Who should not use HRT?
HRT is usually not recommended for women who have:
Vaginal bleeding for no known reason
A history of breast cancer
A history of cancer of the uterus
Blood clots in the veins or legs, or in the lungs. This includes women who have had blood clots during pregnancy or when taking birth control pills.
Cardiovascular disease (diseases of the heart and blood vessels)
For a long time, it was thought that ERT and HRT reduced the risk of heart disease, based on large observational studies that found lower rates of heart disease in ERT and HRT users. However, research has found that women who have had a recent heart attack or a stroke are more likely to have a second heart attack or stroke if they start taking HRT. For this reason, healthcare professionals should advise against starting HRT for women with cardiovascular disease. Even healthy women who begin HRT may have a slightly increased risk of heart attack or stroke in the first year or two of therapy.
For women who want neither natural nor synthetic hormone replacements, one alternative approach is herbs. When used wisely, herbs have few, if any, of the side effects of drugs. By using remedies that aid the menopausal process rather than attempting to stop it, herbs help us keep in touch with the natural process of menopause. Just as all foods have the potential for causing distress in some people; herbs are no exception and should be used with care.
Natural soy products seem to help some women as they are high in phytoestrogens (plant compounds with estrogen-like activity) and may relieve some menopausal symptoms. However, the evidence regarding soy is conflicting. Because over 90% of all soy products are now genetically modified, the basic structural make up and medicinal effects of soy has changed, and convincing clinical studies have shown that soy has little estrogenic activity in the brain and, therefore, doesn’t help greatly with hot flashes and night sweats. In breast tissue, too much soy (particularly the genetically modified types) may stimulate the growth of breast cells and thus large amounts of soy may not be advised for breast cancer patients.
Although phytoestrogens have some estrogenic activity and may have some of the same effects as HRT, their long-term safety is not clear and has not been adequately studied. Some recent studies comparing specific herbal products to placebo in controlled clinical trials have shown little or no effect for ginseng, dong quai, evening primrose oil, or red clover on menopausal symptoms. Supplements of evening primrose oil (or equivalent) do provide gamma-linolenic acid which the body needs to make estrogen. And there is a long tradition of successful use of phytoestrogenic herbs such as black cohosh, St. John’s Wort and chasteberry for hot flashes, night sweats and depressed mood.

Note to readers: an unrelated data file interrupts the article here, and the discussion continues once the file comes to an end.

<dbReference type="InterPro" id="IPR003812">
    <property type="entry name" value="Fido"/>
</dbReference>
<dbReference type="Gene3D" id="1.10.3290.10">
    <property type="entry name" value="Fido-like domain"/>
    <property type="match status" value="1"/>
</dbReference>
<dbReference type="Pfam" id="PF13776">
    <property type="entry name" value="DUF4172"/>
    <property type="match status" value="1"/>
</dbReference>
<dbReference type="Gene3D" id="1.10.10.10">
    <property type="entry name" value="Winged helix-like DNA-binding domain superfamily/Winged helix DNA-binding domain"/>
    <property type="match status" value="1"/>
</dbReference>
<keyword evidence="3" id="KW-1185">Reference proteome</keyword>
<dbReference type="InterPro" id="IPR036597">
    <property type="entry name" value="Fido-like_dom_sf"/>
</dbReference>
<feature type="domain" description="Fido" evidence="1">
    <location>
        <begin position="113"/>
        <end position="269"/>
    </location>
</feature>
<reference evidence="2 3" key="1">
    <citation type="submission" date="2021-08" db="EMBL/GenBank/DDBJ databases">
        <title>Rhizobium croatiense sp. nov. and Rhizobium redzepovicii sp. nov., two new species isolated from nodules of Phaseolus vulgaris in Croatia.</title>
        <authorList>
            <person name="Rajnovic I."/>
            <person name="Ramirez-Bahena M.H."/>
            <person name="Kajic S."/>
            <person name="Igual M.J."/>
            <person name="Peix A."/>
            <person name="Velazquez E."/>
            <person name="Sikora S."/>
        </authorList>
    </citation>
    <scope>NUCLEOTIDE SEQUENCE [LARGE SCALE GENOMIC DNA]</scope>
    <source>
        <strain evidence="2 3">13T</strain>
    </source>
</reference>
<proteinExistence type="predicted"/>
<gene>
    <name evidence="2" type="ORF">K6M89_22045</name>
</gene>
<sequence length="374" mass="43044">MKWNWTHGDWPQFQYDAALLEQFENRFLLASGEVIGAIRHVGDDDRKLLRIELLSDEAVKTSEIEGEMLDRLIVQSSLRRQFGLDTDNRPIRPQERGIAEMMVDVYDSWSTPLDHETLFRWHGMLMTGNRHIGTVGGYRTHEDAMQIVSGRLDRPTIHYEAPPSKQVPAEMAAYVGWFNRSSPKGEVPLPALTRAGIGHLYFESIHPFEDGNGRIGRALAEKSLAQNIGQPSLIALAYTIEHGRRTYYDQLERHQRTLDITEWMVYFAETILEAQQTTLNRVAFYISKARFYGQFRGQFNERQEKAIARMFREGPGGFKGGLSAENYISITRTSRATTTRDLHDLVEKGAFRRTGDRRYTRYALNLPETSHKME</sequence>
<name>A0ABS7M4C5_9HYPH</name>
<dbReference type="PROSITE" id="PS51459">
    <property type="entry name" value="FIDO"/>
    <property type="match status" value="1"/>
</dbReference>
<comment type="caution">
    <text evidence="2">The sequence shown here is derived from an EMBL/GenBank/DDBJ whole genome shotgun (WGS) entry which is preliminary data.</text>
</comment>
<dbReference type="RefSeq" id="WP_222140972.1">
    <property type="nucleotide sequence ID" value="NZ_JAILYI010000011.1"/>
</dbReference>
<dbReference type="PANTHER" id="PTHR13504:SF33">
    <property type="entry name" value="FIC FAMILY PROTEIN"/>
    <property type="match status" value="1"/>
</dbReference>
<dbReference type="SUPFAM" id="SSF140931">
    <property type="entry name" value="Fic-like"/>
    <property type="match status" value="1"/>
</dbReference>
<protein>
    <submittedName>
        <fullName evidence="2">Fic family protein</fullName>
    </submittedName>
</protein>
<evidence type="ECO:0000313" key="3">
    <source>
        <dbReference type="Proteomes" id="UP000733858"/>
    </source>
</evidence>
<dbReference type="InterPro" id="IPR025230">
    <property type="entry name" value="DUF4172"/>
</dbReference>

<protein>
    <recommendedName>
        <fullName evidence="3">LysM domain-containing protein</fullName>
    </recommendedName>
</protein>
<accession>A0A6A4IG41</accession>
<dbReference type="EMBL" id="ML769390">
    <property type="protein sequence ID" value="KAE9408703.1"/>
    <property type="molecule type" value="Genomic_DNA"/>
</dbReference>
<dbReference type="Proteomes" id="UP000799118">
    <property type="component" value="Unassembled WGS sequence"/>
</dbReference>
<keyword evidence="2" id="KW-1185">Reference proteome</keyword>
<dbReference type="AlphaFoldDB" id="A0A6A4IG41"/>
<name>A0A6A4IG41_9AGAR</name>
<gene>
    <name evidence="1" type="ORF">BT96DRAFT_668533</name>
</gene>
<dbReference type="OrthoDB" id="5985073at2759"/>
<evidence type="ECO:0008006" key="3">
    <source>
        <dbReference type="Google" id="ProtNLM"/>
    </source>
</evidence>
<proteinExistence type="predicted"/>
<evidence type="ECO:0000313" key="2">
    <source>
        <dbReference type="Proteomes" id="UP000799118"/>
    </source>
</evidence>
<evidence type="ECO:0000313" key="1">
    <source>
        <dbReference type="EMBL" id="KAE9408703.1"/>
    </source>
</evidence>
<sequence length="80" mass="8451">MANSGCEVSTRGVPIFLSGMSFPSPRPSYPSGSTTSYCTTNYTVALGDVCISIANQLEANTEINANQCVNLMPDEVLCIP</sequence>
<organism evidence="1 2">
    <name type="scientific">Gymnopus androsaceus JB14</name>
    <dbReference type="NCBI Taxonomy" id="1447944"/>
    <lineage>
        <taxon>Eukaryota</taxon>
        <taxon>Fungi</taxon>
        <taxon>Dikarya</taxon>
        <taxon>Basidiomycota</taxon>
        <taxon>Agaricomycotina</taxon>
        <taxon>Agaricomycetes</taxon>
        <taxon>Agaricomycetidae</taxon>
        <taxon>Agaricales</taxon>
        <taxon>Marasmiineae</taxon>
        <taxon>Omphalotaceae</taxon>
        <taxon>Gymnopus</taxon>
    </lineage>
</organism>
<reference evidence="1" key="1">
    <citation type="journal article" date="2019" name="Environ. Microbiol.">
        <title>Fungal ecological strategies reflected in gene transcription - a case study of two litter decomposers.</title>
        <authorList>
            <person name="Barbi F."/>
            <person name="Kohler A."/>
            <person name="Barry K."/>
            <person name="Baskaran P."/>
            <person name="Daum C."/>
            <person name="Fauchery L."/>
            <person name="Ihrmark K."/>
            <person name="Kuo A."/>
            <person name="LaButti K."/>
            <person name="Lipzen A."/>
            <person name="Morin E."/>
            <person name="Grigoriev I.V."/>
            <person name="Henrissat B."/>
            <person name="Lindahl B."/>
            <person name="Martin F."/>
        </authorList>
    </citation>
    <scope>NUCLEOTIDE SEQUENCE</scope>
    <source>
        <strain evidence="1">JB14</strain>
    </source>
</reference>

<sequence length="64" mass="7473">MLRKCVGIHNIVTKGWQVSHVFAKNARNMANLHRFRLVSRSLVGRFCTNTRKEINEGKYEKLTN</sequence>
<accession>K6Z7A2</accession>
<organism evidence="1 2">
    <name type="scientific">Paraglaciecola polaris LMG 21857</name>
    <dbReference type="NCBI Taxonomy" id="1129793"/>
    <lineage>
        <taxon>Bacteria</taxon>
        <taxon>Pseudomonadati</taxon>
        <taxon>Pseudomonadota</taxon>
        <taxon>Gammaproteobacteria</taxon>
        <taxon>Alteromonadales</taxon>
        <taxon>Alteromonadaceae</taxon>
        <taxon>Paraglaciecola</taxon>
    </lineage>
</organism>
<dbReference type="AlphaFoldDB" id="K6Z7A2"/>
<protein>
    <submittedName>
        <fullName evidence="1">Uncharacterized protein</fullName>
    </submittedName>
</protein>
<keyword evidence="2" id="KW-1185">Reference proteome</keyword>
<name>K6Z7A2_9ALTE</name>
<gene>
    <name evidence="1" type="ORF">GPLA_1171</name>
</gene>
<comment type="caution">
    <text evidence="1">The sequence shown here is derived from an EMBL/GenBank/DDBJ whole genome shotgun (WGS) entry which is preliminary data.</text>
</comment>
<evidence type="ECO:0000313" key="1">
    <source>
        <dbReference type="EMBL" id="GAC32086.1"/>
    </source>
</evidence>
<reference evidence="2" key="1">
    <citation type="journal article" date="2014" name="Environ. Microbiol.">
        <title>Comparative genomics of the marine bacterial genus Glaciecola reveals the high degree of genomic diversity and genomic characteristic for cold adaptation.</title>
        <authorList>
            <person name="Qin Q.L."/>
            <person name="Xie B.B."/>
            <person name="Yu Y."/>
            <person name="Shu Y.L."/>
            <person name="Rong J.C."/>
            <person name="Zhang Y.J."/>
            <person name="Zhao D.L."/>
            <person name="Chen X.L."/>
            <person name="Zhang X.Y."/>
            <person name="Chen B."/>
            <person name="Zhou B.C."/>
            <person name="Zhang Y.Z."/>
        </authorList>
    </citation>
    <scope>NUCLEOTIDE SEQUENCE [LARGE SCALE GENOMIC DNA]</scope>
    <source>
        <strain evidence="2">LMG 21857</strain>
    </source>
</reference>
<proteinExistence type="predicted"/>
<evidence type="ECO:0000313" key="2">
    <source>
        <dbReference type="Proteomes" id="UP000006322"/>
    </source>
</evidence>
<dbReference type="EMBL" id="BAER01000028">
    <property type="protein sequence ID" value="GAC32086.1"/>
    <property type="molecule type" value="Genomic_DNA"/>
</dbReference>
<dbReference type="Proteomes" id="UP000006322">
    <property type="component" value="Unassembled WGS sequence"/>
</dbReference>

Homeopathic medicines act in the same way as our system’s defense reactions. They stimulate the natural defenses of the body in order to make them more effective, thus working with the body rather than against it. It is not the quantity of homeopathic medicine that counts but rather its presence that determines its activity. It is a method of individualized therapy. Pellets, tablets or drops are placed directly underneath the tongue and allowed to dissolve.
There are homeopathic remedies for symptoms associated with menopause such as PMS, irregular bleeding, restlessness, hot flashes, mental confusion, general fatigue, migraines, rheumatism, sadness and even aversion to tight-fitting clothes, necklaces and scarves around the neck. While easy to research and administer yourself, if a homeopathic treatment does not seem to work, you should consult a doctor trained in homeopathic medicine.
Aromatherapy is the art, and science, of using plant essential oils in the treatment of mind, body and spirit. Use of essential oils through massage, aromatic baths, hot or cold compresses or inhalation can have subtle, but very real, effects on the mind and on the body. Properly used, they are very safe, but some oils present hazards that anyone using them should be aware of. Even small amounts of oil can build up to a toxic level in the body over a period of time, and some of the oils are very poisonous and should be avoided under certain conditions such as pregnancy. Working with a qualified practitioner is recommended.
Aromatherapy practice is also excellent for self-treatment of relieving menopause symptoms. It offers a number of natural alternatives to hormone replacement therapy (HRT) by stimulating estrogen production, regulating hormones and managing such symptoms as irregular menstruation, hot flashes, and, depression.
Exercise and excellent nutrition help prevent heart disease and osteoporosis, and the whole spectrum of vitamins, minerals and trace elements are even more important at this stage of life. Calcium supplementation is advisable to protect against osteoporosis. Many studies found that exercise helps relieve and prevent many symptoms of menopause such as hot flashes and night sweats.
Additionally, here are some suggestions to stay healthy and feel well through menopause and beyond without the use of HRT:
Eat healthy foods. Your diet should be low in fat, rich in fruits and vegetables, and provide adequate calcium and vitamin D. A multivitamin and calcium supplement may be helpful.
Get regular exercise. Try to get at least 30 minutes of exercise most days of the week.
Do not smoke.
Use alcohol in moderation, if at all.
Ask your healthcare provider, qualified herbalist or naturopath about what you can do besides HRT to gain an understanding of the choices available for your personal journey. Additionally, anyone taking hormones (natural or synthetic) should be re-evaluated every six months.
Resources: National Heart, Lung and Blood Institute, National Cancer Institute, National Institute on Health, National Institute on Aging, The Mayo Foundation for Medical Education and Research and Journal of the American Medical Association.